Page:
The project jointly led by LBNL and LLNL, Threat Detection and Response with Data Analytics, is part of a $220 million, three-year Grid Modernization Initiative launched in January 2016 by the Department of Energy to support research and development in power grid modernization. The goal of this project is to develop technologies and methodologies to protect the grid from advanced cyber and threats through the collection of data from a range of sources and then use advanced analytics to identify threats and how best to respond to them. Specifically, the project team hopes to be able to distinguish between power grid failures caused by cyber attacks and failures caused by other means, including natural disasters, normal equipment failures and even physical attacks.

Follow the link to read the rest: CRD news story

DST's Deb Agarwal profiled in honor of Lesbian, Gay, Bisexual, and Transgender Pride Month in June

When Deb Agarwal [the head of the DST department] first joined Berkeley Lab 22 years ago, she loved seeing the rainbow flag fly every June. But a number of years back, she noticed that it hadn't flown for a couple of years. No one seemed to think it was a big deal, but Agarwal felt otherwise, so she took it upon herself to make sure it was up every June....

Follow the link to read the rest: Profile

DST's Oliver Ruebel developer on Berkeley Lab's OpenMSI, which has been licensed to ImaBiotech

Two years ago, Lawrence Berkeley National Laboratory researchers developed OpenMSI - the most advanced computational tool for analyzing and visualizing mass spectrometry imaging (MSI) data. Last year, this web-available tool was selected as one of the 100 most technologically significant new products of the year by R&D Magazine. Now, OpenMSI has been licensed to support ImaBiotech's Multimaging technology in the field of pharmaceutical and cosmetic research and development. The Multimaging platform essentially allows researchers to combine and overlay different image files that have been acquired from different imaging techniques - like qualitative MALDI imaging, staining and immune staining—to increase confidence in data sets.

With cutting-edge MSI technology, scientists can study tissues, cell cultures and bacterial colonies in unprecedented detail at the molecular level. This information can lead to the discovery of new drug targets, diagnostic tests and more effective drugs. Beyond healthcare, MSI can be applied to industrial biotechnology, plant agriculture, veterinary medicine, forensic investigation, environmental toxicology, combatting terrorism, even exploring the universe. However as MSI datasets have grown from gigabytes to terabytes, basic tasks like opening a file or plotting spectra and ion images became insurmountable challenges for the average scientist.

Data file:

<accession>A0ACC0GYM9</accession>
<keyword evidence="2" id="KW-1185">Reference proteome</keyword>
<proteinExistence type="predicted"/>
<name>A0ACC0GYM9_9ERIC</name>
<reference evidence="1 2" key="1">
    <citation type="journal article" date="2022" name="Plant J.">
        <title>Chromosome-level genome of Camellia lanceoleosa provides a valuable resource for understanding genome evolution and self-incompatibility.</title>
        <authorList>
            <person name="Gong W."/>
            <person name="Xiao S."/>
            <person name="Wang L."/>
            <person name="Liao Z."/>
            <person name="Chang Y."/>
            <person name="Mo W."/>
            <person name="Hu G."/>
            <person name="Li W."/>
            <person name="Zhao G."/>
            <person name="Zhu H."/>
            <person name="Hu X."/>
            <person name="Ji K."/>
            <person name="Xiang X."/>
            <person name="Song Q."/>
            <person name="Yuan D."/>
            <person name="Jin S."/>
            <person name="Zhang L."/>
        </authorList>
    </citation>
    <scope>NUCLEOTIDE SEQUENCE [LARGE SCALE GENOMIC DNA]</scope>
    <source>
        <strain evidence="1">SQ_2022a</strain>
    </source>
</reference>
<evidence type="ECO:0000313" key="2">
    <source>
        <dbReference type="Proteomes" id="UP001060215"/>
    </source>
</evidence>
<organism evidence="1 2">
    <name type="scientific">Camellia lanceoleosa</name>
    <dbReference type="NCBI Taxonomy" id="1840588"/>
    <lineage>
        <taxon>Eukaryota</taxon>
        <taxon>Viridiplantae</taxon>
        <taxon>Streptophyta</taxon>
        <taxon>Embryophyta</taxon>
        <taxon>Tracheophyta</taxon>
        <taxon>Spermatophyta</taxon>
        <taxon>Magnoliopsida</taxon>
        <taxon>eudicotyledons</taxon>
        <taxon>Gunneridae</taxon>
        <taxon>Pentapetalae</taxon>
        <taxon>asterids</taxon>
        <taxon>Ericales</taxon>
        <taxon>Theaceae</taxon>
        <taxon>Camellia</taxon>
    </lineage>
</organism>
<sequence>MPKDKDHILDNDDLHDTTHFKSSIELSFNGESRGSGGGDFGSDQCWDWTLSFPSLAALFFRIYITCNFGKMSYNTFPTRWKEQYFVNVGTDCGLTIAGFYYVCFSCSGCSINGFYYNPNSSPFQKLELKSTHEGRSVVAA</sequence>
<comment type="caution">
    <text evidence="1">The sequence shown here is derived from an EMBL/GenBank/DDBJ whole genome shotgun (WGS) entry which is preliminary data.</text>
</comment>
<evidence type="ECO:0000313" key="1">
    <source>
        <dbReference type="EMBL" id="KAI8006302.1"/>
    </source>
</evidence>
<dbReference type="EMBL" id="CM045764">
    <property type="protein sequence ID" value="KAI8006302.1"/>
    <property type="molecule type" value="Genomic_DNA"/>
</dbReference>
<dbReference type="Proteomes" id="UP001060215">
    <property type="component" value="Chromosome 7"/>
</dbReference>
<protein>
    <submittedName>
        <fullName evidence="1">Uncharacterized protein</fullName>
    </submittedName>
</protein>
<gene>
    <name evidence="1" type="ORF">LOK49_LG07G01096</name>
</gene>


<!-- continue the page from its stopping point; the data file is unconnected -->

To help researchers overcome these challenges, two Berkeley Lab researchers - Oliver Ruebel of the Computational Research Division (CRD) and Ben Bowen of the Environmental Genomics and Systems Biology (EGSB) Division with support from the National Energy Research Scientific Computing Center (NERSC), conceptualized and developed OpenMSI. This work was part of a larger effort at Berkeley Lab to extend advanced computational techniques to science areas (and scientists) that haven’t benefited from them in the past. The tool, which makes highly optimized computing technologies available to researchers via a user-friendly interface, was born from the Lab's Integrated Bio-imaging Initiative, and initially developed with funds from NERSC and the Laboratory Directed Research and Development (LDRD) Program at Berkeley Lab. NERSC is a DOE Office of Science User Facility.

Because OpenMSI leverages NERSC's resources to process, analyze, store, and serve massive MSI datasets, users can work on their data at full-resolution and in real-time without any special hardware or software. They can also access their data on any device with an Internet connection.

"OpenMSI has really been a grassroots effort. We always believed that OpenMSI would be a transformational technology, so we worked with Berkeley Lab's Innovation and Partnerships Office early on to protect the Lab's intellectual property," says Ruebel.

"This licensing agreement is certainly a great achievement towards achieving our vision of transforming mass spectrometry imaging research and applications through computing, but we still have a ways to go to fulfill our vision and to fully develop OpenMSI and achieve broad adoption," adds Bowen.